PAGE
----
News

Sound of grassfed cattle industry reform: crickets chirping

James Nason, 25/07/2017

It’s been two years since Cattle Council of Australia and various self-appointed grower groups agreed on a new restructure model to improve grassfed cattle producer representation in Australia.

The new structure would see Cattle Council of Australia and its current State Farm Organisation (SFO)-based membership model replaced with a board of fully directly-elected directors. It would give all grassfed levy payers across Australia a say over how their levy funds are spent, and the ability to vote in, or stand for, industry elections.

The sound of the reform process since that time: crickets.

The big sticking point still remains funding.

By their actions a majority of producers have shown they are not interested in paying for membership of CCA (either via an SFO or directly) in its current form. Some say they already pay levies, and shouldn’t have to reach into their pockets again for the right to say how that money is spent.

But a new organisation needs to be funded.

The key target for several years has been levy money.

A senate committee recommended that a new grassroots producer body be established and all funding generated from the $5/head grassfed cattle levy go to that body in future (not directly to Meat & Livestock Australia, Animal Health Australia, the National Residue Survey as it currently does).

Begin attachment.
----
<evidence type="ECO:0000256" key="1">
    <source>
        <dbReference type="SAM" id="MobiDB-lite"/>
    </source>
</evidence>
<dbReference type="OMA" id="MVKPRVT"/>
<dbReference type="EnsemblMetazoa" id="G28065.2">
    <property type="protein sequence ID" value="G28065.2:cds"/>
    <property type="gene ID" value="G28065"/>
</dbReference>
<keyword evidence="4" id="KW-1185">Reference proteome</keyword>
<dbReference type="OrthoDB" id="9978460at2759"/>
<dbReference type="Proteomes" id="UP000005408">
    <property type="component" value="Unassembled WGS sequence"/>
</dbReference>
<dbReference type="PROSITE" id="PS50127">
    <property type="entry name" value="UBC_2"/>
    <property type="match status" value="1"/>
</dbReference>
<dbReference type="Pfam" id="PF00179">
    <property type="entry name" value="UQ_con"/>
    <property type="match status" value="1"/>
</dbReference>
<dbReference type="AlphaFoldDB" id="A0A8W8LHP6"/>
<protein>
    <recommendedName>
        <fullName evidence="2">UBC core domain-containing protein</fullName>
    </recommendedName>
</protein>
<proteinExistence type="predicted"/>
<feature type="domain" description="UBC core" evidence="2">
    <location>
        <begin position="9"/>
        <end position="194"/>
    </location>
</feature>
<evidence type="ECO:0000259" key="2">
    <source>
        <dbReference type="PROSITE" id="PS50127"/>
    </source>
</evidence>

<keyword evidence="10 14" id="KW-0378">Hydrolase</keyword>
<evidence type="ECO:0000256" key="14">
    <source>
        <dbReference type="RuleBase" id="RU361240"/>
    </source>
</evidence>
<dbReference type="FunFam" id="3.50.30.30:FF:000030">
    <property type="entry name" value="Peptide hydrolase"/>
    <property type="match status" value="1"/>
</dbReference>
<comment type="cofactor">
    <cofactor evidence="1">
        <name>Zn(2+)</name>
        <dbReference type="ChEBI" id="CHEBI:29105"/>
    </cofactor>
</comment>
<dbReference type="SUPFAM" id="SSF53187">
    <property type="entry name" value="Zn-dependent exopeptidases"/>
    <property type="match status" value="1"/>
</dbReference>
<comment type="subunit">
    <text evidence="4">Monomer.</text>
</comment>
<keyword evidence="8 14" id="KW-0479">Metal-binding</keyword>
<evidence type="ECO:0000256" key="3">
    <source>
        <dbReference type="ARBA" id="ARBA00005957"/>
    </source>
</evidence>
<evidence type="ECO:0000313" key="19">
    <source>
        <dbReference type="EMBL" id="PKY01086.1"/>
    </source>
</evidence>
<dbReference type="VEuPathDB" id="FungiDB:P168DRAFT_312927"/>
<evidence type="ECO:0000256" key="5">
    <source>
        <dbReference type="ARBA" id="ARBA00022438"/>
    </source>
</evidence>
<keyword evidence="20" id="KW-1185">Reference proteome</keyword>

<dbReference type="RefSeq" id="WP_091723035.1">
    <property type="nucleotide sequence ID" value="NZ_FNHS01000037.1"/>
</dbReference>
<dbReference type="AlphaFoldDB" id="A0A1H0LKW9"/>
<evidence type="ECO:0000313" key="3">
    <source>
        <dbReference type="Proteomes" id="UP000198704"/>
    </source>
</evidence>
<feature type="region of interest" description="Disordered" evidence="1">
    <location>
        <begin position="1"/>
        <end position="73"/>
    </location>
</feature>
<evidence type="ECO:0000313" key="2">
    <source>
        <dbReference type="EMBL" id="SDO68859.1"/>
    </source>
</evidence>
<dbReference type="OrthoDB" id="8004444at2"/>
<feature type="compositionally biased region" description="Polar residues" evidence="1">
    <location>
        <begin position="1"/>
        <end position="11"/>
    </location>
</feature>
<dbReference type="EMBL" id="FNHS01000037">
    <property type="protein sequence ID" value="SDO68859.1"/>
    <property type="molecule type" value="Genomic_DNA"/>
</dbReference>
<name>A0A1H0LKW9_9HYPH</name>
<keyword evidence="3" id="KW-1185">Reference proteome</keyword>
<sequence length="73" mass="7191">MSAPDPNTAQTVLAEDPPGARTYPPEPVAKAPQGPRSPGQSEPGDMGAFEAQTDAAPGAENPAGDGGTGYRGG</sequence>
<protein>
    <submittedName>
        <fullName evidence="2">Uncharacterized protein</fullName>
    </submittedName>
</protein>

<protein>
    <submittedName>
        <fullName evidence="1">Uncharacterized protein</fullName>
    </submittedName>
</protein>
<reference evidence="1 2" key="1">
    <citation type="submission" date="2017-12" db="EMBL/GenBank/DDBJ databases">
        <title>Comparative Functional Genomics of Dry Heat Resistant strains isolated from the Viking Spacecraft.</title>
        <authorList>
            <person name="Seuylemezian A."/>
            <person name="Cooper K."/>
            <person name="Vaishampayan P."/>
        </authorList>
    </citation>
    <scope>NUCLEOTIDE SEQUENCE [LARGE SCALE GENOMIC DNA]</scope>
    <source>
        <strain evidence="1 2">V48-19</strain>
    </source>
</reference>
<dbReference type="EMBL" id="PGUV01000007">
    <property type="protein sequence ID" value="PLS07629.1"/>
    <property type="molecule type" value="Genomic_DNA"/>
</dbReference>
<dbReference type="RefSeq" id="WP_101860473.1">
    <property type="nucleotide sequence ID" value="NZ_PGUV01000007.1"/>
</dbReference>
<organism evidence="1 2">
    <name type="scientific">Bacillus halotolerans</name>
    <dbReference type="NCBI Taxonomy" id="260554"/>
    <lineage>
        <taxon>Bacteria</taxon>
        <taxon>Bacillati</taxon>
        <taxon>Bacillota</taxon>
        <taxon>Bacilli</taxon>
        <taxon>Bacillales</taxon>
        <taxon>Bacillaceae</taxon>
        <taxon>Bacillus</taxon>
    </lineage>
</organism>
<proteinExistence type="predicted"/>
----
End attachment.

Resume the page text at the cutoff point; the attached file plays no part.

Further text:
Years of debate have failed to convince the Government to agree to give a grower group direct levy funding. The Government’s view is that the senate committee overlooked the fact that levy funding is in fact tax money and cannot be controlled by what would be essentially a lobby group.

Driving the restructure process for the last few years has been an implementation committee representing groups such as CCA, Australian Meat Producers Group, Australian Beef Association etc. Some of these groups have unknown/unreported industry membership but have been afforded a strong level of representation on this committee (the membership of which is detailed below), more than the peak industry council itself.